April 27, 2021 |
October 27, 2022
In late August 2022, a vicious heat dome sat over Los Angeles just when summer would typically fade into fall. For a week, temperatures climbed as high as 115 degrees in parts of Southern California, and didn’t cool off much at night. The extreme heat led to an increase in wildfire risk, power outages, and harm to human health and ecosystems.
While climate change affects everyone, there are disproportionate negative impacts on communities of color, older adults, young children, and outdoor workers. In LA, in predominantly Black and Latino lower-income neighborhoods, there is less climate-adapted infrastructure than in wealthier communities. Having few trees, and many buildings and roads creates an urban heat island effect. Concrete and asphalt store heat—warming the days and nights, leading to higher incidence of hospitalizations and premature deaths.
Extreme heat waves in California are lasting longer and are the deadliest climate threat residents face. There are efforts in low-income neighborhoods to add recreation center options and to plant trees to provide shade equity, but some of those projects, including the redesign of the LA River greenway, will take time to bring benefits.
In June, Los Angeles promoted Marta Segura to become the city’s first chief heat officer. Applying geographic information system (GIS) technology to map the city’s areas most affected by heat and social vulnerability—a climate justice framework—helped Segura expand the city’s services and deploy resources during extreme-heat events.
“LA now has six times the number of heatwaves we once did, with more exposure from heat stagnated air pollution and less time for our bodies to recover,” Segura said. “Some neighborhoods without trees, shade, and open space suffer four times the number of hospitalizations and premature deaths than areas with a greener, more climate-adapted infrastructure.”
During the heat dome event, local emergency departments saw an additional 1,500 patients per day. According to the Center for Public Health and Disasters at the University of California, Los Angeles, 40 heat-related deaths were occurring daily by the fifth day of the heat wave.
“As the city’s chief heat officer, I knew we had to act quickly to convey information about the city resources that could be a refuge from the heat to our communities,” Segura said. With Segura’s vision and support, the city launched Cool Spots LA, a web application showing residents where they can cool off during heat events. This is the first of many resources Segura is mandated to create as she develops the city’s Heat Action Plan and Climate Vulnerability Assessment, which will prioritize extreme-heat response.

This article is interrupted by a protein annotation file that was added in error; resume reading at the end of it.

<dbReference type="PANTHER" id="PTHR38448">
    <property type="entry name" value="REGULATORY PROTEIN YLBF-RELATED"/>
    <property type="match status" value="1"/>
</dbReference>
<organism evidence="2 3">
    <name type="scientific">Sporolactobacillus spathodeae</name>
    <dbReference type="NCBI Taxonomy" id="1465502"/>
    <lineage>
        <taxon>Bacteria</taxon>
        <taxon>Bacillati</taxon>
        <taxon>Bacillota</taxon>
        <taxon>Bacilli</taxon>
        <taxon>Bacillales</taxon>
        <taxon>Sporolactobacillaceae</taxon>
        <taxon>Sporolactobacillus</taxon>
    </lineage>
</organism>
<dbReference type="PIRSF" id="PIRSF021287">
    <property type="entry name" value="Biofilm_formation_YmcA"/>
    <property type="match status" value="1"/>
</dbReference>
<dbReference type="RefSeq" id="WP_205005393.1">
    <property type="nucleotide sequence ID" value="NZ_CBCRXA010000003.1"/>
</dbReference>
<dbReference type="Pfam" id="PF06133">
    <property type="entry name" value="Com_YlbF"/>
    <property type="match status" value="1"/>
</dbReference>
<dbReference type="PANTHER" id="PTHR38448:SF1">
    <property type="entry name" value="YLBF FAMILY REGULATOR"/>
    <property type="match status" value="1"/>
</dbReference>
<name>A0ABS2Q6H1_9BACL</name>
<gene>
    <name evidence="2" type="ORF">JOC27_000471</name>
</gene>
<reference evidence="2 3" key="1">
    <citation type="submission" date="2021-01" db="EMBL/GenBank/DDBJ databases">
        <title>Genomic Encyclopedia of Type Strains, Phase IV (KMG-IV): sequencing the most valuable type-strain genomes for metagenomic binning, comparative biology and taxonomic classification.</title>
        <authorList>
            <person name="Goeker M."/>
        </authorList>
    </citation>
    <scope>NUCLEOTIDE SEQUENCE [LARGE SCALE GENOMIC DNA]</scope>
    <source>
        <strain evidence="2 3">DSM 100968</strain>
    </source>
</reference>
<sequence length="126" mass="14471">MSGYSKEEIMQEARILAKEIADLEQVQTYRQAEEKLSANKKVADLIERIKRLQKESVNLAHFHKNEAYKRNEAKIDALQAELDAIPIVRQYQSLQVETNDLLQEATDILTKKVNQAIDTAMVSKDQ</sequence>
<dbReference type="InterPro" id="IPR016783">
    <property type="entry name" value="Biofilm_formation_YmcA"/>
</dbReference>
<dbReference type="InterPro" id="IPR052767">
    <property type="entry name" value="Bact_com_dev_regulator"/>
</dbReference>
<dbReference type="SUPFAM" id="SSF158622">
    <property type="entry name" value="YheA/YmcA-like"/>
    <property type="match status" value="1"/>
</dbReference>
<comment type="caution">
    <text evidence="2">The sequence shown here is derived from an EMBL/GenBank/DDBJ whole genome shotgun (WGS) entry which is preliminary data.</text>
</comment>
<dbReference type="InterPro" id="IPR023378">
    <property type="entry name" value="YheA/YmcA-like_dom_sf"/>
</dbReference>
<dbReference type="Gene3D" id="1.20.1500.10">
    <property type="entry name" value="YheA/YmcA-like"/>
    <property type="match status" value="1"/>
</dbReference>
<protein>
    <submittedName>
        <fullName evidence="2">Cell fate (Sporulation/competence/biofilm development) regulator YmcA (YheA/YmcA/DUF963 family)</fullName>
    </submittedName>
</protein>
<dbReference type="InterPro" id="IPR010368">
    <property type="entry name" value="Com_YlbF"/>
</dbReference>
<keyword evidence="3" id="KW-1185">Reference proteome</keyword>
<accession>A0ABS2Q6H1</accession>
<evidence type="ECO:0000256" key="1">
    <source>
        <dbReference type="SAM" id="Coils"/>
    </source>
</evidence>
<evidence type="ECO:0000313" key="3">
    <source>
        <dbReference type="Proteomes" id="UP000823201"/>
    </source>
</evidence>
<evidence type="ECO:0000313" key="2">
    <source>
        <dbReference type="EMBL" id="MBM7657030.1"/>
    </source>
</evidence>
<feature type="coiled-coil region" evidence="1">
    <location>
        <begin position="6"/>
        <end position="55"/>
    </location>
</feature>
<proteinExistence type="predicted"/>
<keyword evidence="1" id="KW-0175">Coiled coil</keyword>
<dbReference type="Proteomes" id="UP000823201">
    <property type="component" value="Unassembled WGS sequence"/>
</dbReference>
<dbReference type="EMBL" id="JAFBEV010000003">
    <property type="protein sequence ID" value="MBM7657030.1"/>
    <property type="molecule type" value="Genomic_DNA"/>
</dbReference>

The app uses GIS technology in a single interactive directory to display more than 200 cooling centers. In the app, residents can input an address, cross streets, or a landmark, or enable the app to use their current location to begin their search. In addition, the app includes a map with colorful icons to indicate specific types of cool spots such as hydration stations, recreation centers, public pools, and libraries.
To populate the map, Segura gathered data from the city’s departments of emergency management, public works, water and power, and recreation and parks, as well as public libraries. Segura, in addition to being chief heat officer, leads the Climate Emergency Mobilization Office. She coordinated support from Eva Pereira, the city’s chief data officer on the mayor’s data team, who leveraged GIS to design and build the web app.
“This is how constituents expect city leaders to lead—we must cocreate and codesign services and projects—seamlessly,” Segura said.
To promote a variety of locations and advance equity, the team gathered data on augmented cooling centers—found within 73 libraries, select recreation centers, and senior centers—and cooling spots such as shade structures, bus shelters, and hydration stations throughout Los Angeles to put in the Cooling Spots map.
Seeing all the options on a map guided decision making on where more were needed. The city added 16 augmented cooling centers in underserved areas from a previous count of 6.
“We had the highest cooling center attendance we have ever had, in part because of our app,” Segura said. Calls to 311 and a social media campaign, #heatrelief4LA, promoted the app.
The Cool Spots map will continue to grow and change over time as investments in green infrastructure expand. Earlier this year, Governor Gavin Newsom announced a historic $800 million heat action plan. The plan details a strategic approach to adapt and strengthen community resilience to heat threats.
In September 2022, Los Angeles mayor Eric Garcetti announced an initiative to offer rebates for energy-efficient air conditioners—which is being informed by the Cool Spots LA app and the city’s heat risk map. “The impacts of the climate emergency are on our doorstep, and as we continue our work to make Los Angeles a carbon-neutral city, we can’t wait to bring solutions to people on the front lines of this crisis today,” Garcetti said in a statement.
Los Angeles isn’t the only city that has added an extreme heat officer. The Adrienne Arsht-Rockefeller Foundation Resilience Center’s (Arsht-Rock) Extreme Heat Resilience Alliance catalyzed support for the concept and, worldwide, there are currently 7 chief heat officers. In the US, Miami and Phoenix made this commitment to combat climate change. Also recently, the Biden administration launched a climate change portal that addresses extreme heat, providing a live dashboard to view real-time extreme weather patterns. The portal also provides data about vulnerable people, so governments can assess and assist communities to make equitable adaptations and responses.
Learn about how GIS helps people fight the climate crisis together.